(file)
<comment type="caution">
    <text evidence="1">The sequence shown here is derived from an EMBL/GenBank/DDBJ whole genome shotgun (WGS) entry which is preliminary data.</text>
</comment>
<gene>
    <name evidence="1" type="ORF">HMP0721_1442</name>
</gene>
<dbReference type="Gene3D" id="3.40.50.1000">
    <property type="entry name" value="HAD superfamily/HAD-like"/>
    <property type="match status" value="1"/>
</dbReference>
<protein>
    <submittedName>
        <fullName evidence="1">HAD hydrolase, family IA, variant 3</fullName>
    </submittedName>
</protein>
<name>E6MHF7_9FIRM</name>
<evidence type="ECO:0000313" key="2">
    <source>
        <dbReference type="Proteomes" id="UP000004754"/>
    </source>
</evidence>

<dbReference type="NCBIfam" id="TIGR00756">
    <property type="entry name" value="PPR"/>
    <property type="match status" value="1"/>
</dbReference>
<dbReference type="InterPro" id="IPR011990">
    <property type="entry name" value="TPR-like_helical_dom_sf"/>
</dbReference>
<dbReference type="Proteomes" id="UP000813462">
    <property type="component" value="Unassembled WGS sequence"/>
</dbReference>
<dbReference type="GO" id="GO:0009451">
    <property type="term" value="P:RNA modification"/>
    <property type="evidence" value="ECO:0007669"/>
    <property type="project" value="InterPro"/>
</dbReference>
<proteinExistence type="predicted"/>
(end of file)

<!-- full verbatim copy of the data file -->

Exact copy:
<comment type="caution">
    <text evidence="1">The sequence shown here is derived from an EMBL/GenBank/DDBJ whole genome shotgun (WGS) entry which is preliminary data.</text>
</comment>
<gene>
    <name evidence="1" type="ORF">HMP0721_1442</name>
</gene>
<dbReference type="Gene3D" id="3.40.50.1000">
    <property type="entry name" value="HAD superfamily/HAD-like"/>
    <property type="match status" value="1"/>
</dbReference>
<protein>
    <submittedName>
        <fullName evidence="1">HAD hydrolase, family IA, variant 3</fullName>
    </submittedName>
</protein>
<name>E6MHF7_9FIRM</name>
<evidence type="ECO:0000313" key="2">
    <source>
        <dbReference type="Proteomes" id="UP000004754"/>
    </source>
</evidence>

<dbReference type="NCBIfam" id="TIGR00756">
    <property type="entry name" value="PPR"/>
    <property type="match status" value="1"/>
</dbReference>
<dbReference type="InterPro" id="IPR011990">
    <property type="entry name" value="TPR-like_helical_dom_sf"/>
</dbReference>
<dbReference type="Proteomes" id="UP000813462">
    <property type="component" value="Unassembled WGS sequence"/>
</dbReference>
<dbReference type="GO" id="GO:0009451">
    <property type="term" value="P:RNA modification"/>
    <property type="evidence" value="ECO:0007669"/>
    <property type="project" value="InterPro"/>
</dbReference>
<proteinExistence type="predicted"/>